Is Pakistan doomed or can it be reimagined?
All homelands are imaginary, all nations are invented, while the imagination holds people in its sway strongly enough to make them behave in quite perverse ways — be it in the defence of a book, or that of cattle.
Given the pace at which the Pakistani state has been assessed to be unravelling for near about the last two decades in the face of militant Islam, many observers express surprise that the ‘failed state’ has not quite failed yet; others work hard to assure the world that the ‘hard country’ would somehow not fail, and continue to limp on. An emerging refrain in international scholarship on Pakistan seems to argue that Pakistan needs to pull back from the brink by somehow reinventing itself, shedding those militant bits of its being that have come to threaten the survival of the very country. A persistent refrain in Indian scholarship since 1947 tends to argue that the problems of Pakistan are congenital and irreparable — Islam being its raison d’être, it was inevitable that Pakistan would be increasingly unable to conceptualize itself beyond the frame of Islam and succumb to its militant potentials.
In the book under review, Husain Haqqani tries to grapple with the need to reimagine Pakistan so that the unspoken possibility of the country’s disintegration can be staved off. Having been a diplomat, and having served the Sharif and Benazir administrations, the author has had almost unique access within the Pakistani Establishment, which lends the book a rare critical perspective. Now living in the United States of America as the leading dissident Pakistani intellectual, Haqqani exposes the malaise that afflicts the country in a manner that would make the worst fears of Pakistan watchers appear almost benign. Building on his first book, Pakistan: Between Mosque and Military, Haqqani pushes his thesis about the debilitating nature of the close intertwining of the Pakistani military and the mosque, which has fundamentally disfigured the idea of Pakistan as a territorial state, not an ideological one. Unfortunately for him as well as the reader, while he puts his finger on the malady, the remedy he suggests is too much of a cliché — the genie of Islamization in public life has to be put back in the bottle. Great, but who will grab the genie, and what bottle will it be put back into?
It is a moot point whether Pakistan needs reimagining, for at any point of time there are always multiple imaginations of any particular identity. It is perhaps more significant to appreciate which particular imaginary appeals to whom. On the one hand, whenever Pakistan’s ‘occasional’ democratic moment arrives, peddlers of Islamic politics almost invariably miss double digits in terms of vote share — if the public were as easily given to manipulation in the name of Islam, how does one square that? At the same time, the social penetration of the Islamic discourse has expanded exponentially, revealing a sense of disaffection with the existing Establishment, and disgruntlement with the state of Pakistan’s economy and society. The author correctly identifies the state of Pakistan’s economy as a factor in the larger malaise, but does not go to the extent of investigating what is the Islamic alternative to the idea of Pakistan being conjured up by the constituency of political Islam in Pakistan. Had he done that, he may have admitted that the Islamic constituency may be occasionally used by the military as an instrument of its control over the people, but neither did the military create that constituency, nor did it give it its present shape, and nor is it in a position to control it.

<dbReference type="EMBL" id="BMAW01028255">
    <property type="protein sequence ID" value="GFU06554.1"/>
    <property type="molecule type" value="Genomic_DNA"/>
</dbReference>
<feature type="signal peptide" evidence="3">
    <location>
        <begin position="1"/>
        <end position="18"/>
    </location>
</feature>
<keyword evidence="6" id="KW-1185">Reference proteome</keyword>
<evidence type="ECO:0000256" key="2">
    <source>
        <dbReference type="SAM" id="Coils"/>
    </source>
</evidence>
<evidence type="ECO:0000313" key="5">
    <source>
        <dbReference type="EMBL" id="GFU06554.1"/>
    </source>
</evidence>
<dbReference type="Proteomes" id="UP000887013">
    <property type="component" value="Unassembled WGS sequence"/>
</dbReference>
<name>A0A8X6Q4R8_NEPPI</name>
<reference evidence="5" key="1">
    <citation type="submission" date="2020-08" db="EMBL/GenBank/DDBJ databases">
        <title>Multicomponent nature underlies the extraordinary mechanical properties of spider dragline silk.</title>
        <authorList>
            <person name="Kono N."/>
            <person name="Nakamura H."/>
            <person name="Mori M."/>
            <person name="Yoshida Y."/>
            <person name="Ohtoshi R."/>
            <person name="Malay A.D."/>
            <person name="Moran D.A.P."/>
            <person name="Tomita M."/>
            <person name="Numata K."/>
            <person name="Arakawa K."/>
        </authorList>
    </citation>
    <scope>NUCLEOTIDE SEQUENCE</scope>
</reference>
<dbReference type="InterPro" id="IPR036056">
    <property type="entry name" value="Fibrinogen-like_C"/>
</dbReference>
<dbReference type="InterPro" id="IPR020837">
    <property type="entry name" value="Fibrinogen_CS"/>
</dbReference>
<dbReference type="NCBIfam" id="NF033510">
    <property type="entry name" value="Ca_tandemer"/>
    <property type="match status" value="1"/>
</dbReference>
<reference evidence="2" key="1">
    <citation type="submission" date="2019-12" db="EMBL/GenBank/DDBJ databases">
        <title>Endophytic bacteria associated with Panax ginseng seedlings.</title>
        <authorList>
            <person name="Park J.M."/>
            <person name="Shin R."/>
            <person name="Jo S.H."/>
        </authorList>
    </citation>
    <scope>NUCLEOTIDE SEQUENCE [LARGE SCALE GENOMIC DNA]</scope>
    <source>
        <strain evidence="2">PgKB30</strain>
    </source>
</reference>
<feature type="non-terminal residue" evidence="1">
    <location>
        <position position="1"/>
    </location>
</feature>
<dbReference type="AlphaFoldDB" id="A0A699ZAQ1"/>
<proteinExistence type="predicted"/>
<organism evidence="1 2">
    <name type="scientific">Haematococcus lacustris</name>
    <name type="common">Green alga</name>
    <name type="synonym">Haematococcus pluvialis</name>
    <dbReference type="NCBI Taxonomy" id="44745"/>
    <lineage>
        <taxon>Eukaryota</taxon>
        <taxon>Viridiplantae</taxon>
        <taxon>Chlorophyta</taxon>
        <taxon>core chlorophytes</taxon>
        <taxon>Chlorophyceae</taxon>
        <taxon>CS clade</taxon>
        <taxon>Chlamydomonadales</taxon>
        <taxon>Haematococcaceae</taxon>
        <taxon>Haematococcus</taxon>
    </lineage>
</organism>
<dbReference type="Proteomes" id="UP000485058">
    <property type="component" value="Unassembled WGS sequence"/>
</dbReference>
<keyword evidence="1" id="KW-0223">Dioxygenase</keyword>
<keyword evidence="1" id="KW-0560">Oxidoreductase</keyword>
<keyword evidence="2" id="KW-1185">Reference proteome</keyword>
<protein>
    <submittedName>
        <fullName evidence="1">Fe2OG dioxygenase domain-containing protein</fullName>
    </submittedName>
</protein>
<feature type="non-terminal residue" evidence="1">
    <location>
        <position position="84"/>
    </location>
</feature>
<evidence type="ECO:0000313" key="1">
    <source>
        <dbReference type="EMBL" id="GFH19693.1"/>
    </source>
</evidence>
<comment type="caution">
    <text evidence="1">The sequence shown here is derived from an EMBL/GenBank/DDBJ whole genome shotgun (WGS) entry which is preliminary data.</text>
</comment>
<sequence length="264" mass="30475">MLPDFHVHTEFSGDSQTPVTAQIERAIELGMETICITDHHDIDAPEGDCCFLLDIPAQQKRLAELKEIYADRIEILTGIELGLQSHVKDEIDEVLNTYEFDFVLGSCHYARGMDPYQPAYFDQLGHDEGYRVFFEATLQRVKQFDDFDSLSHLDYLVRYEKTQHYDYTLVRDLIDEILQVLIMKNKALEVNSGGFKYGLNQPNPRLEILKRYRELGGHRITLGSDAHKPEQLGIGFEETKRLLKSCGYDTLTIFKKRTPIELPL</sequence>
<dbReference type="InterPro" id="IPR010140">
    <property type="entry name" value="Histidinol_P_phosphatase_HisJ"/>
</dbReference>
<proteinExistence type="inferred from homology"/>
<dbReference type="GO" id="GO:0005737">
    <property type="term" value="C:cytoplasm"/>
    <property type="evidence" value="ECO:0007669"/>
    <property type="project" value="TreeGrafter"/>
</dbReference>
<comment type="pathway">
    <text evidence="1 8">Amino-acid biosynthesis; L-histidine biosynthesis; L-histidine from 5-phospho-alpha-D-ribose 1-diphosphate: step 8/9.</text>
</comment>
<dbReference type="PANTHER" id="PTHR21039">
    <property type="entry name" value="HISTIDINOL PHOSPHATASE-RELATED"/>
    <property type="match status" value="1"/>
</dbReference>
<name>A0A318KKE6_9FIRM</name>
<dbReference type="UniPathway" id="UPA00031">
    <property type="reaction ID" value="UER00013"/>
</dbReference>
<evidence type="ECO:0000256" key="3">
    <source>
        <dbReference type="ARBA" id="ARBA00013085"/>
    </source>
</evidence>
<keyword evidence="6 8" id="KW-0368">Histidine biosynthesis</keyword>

Finally, for a person who was himself inside the ring for long, the author seems particularly sparing in his treatment of the real malaise that has come to afflict Pakistan. Its economy generates nowhere near the kind of opportunities the people of the country need. As long as that is true, traditional support and economic systems (represented by the mosque) would hold their appeal for the vast majority of the people. If the economic situation continues to move from grim to grimmer, the Pakistani state would appear to be even more dysfunctional for its people. If the idea of Pakistan has to be reworked successfully, such reformulation has to rest on the basis of a thorough restructuring of Pakistan’s economy. Sadly, the author does not make such a case with the emphasis it deserves.
Reimagining Pakistan: Transforming a dysfunctional nuclear state By Husain Haqqani, HarperCollins, Rs 699